Adventures in speech therapy #3: The breakthrough

Last Saturday was speech therapy time again. We decided to go back to fortnightly visits, after having a four week break encompassing Easter and Hugo’s arrival.

The lesson two weeks’ ago was excruciating. Our speech therapist had alot of great activities lined up for Jarvis, but it was almost too much excitement for him as he attempted to flit between the toys and games, all the while keeping his mouth firmly shut. I was cradling our one week old boy and began to feel slightly panicky as I started to wonder how we would make any more progress with our strong-willed 2 1/2 year old. Continue reading

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Adventures in speech therapy #2

I thought it was time to add a bit of an update on how J is going with his speech therapy. I’ve just realised this blog of mine has been dominated by bump shots for the last few posts (better late than never, hey?), but really life has been busier than my navel gazing posts suggest.

Jarvis has now been back to the speech therapist twice since his initial consultation. We’re going every three to four weeks at this stage, which means that the bulk of the work is done here at home with the tools we’re given in our sessions.

Our speechie has armed us with a number of print outs with game ideas, exercises and information to draw out J’s words, which have been helpful as well as completely daunting. Continue reading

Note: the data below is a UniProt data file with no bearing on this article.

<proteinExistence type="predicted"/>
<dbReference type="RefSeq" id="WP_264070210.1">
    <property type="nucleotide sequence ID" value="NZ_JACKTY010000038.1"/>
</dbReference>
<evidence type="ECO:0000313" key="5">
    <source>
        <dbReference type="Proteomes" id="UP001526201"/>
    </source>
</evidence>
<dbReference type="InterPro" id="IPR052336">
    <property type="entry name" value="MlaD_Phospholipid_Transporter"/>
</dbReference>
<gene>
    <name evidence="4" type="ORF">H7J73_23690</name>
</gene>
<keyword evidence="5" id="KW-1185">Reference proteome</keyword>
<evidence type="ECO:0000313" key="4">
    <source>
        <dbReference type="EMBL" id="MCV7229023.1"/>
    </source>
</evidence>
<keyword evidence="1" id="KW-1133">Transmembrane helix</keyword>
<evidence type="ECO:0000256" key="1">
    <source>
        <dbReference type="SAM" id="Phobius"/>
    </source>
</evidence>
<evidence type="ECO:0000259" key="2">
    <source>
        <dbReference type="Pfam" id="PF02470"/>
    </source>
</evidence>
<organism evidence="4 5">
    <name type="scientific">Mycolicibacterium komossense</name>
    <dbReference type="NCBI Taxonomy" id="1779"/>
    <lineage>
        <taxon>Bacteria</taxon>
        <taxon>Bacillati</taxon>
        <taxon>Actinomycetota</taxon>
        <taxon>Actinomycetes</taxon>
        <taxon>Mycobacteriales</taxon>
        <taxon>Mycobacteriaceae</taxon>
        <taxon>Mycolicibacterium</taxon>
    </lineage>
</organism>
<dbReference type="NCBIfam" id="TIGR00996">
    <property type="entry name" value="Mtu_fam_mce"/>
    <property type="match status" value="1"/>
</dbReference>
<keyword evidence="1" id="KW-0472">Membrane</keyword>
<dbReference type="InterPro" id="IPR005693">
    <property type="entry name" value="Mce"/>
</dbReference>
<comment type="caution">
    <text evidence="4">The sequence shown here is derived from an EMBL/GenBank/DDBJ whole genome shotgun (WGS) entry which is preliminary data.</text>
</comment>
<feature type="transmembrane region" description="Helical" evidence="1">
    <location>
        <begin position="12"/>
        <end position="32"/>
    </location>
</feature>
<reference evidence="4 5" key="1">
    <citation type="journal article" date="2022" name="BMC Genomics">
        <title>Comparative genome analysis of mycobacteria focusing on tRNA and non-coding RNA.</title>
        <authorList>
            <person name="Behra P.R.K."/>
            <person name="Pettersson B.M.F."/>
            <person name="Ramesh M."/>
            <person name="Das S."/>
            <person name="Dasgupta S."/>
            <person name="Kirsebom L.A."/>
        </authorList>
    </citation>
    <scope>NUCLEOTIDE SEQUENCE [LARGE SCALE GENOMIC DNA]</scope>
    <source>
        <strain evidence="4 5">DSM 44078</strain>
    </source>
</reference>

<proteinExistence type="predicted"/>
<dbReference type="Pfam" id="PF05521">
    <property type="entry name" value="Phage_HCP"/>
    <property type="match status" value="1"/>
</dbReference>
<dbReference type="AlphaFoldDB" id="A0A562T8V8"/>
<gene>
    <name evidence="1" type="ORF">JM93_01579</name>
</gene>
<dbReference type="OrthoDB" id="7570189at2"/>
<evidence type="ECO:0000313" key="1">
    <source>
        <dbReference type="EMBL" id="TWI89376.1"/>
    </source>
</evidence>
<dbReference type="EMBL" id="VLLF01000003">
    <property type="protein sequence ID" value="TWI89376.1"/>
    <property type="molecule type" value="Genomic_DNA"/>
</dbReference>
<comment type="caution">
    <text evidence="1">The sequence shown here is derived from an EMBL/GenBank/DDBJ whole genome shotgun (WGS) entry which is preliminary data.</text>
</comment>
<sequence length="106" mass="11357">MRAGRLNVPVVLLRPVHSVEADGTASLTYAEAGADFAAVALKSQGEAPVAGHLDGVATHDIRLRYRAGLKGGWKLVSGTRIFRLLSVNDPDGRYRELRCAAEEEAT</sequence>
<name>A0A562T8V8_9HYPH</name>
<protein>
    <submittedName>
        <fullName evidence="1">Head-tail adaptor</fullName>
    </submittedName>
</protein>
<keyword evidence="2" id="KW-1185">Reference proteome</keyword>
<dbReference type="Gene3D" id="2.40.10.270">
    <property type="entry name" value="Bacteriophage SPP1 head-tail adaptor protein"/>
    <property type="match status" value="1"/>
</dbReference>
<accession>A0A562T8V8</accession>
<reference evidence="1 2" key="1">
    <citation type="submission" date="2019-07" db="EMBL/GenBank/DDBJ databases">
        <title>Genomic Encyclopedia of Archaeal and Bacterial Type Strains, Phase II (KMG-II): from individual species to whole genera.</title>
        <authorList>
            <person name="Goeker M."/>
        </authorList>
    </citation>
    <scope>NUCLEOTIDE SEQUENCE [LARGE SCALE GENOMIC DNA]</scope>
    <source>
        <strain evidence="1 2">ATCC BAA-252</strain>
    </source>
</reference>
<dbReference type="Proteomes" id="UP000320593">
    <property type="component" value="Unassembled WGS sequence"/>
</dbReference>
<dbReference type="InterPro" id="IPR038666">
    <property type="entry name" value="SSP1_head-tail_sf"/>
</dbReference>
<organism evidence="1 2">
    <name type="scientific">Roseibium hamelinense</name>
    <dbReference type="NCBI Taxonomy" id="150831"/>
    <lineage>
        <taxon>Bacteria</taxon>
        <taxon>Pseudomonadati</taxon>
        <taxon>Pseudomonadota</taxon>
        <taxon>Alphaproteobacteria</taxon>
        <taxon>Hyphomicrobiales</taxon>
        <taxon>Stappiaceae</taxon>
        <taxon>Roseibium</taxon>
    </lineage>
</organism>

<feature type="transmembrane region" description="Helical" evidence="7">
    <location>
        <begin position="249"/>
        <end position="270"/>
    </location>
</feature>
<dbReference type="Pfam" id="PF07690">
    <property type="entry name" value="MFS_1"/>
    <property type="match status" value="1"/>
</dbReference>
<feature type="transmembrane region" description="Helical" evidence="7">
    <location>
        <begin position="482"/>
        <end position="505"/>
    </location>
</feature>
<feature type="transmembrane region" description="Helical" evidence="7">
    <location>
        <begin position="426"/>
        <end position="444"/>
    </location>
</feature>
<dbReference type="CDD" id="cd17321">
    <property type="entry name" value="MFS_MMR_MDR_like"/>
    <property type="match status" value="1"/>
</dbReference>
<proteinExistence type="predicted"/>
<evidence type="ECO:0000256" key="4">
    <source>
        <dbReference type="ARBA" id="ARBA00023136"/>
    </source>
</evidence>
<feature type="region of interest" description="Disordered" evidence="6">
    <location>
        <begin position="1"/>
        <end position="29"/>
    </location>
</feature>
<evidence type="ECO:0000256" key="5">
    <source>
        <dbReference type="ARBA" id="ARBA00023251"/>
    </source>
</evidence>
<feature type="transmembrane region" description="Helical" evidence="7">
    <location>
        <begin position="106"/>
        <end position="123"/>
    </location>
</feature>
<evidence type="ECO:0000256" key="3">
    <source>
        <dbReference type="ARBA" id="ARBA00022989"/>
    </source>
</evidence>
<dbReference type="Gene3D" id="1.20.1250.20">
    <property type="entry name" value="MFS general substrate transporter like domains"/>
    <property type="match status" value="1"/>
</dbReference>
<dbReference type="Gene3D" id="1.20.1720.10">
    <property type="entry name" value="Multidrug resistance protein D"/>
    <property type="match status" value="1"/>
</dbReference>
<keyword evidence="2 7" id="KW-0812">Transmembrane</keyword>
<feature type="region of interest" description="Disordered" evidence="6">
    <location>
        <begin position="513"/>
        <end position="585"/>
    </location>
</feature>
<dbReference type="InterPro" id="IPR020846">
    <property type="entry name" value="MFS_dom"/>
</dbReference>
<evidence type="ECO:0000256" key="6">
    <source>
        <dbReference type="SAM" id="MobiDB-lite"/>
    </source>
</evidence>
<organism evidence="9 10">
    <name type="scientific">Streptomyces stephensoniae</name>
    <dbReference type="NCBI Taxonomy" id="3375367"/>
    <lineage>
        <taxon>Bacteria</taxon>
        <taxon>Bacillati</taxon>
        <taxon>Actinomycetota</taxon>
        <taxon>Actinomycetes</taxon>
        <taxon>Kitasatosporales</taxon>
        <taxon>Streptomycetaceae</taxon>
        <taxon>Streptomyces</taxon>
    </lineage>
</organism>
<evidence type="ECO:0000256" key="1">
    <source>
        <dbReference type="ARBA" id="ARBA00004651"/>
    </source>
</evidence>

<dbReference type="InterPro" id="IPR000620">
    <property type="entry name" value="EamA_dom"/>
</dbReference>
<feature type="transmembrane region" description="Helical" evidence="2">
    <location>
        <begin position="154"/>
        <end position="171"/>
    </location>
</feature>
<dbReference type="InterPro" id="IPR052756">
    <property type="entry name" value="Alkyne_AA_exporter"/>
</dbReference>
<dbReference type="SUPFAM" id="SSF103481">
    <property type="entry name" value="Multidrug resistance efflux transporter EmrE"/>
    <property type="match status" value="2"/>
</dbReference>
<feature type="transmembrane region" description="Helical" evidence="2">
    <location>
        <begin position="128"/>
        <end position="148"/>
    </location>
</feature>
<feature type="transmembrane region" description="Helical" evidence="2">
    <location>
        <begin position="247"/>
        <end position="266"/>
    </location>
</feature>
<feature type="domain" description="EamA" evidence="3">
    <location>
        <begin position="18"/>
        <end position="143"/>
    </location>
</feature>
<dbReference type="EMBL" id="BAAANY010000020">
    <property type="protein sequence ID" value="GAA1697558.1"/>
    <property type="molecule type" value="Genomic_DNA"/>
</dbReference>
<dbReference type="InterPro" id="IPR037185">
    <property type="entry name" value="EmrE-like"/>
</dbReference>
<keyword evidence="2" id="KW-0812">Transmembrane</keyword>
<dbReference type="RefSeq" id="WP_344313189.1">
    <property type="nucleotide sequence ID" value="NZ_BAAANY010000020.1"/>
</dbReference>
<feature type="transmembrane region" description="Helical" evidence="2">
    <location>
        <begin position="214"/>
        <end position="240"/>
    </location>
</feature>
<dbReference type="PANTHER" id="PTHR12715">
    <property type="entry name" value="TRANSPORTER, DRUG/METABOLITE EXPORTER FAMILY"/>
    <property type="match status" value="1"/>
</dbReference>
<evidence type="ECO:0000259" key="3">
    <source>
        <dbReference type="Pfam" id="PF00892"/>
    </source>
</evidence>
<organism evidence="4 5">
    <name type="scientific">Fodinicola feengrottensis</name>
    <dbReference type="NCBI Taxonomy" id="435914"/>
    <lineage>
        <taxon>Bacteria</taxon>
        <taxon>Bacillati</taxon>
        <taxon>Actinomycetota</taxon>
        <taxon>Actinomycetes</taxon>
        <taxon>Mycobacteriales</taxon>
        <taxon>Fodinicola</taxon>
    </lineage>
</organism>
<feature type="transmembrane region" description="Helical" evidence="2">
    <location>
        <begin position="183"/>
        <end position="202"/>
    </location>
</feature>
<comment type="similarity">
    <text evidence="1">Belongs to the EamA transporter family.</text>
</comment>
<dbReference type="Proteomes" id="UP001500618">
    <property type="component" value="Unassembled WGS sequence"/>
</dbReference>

Adventures in speech therapy #1

speech therapy

“What language does this kid speak anyway?” –

Random 5-year-old at the park to Mr P in response to J’s conversation skills.

Valid question random kid, valid question. I often ask myself the same question as J points and earnestly tries to tell me something that seems urgent and important. New words would crop up and my heart would soar, telling my brain there wasn’t a problem afterall. But the words were never ones that we really needed to hear, ‘turtle’ and ‘owl’ became common, whereas ‘hi’, ‘bye’ and ‘please’ remained elusive.

His peers demonstrated their ability to string more than one word together, some forming sentences to express their needs and wants, while J developed a system of ever-more intricate hand gestures coupled with unintelligable babbling. If that didn’t work, he’d resort to tantrums.

I started to own my concerns and that of his day care teachers – it was well and truly time to get J assessed by a speech therapist. Continue reading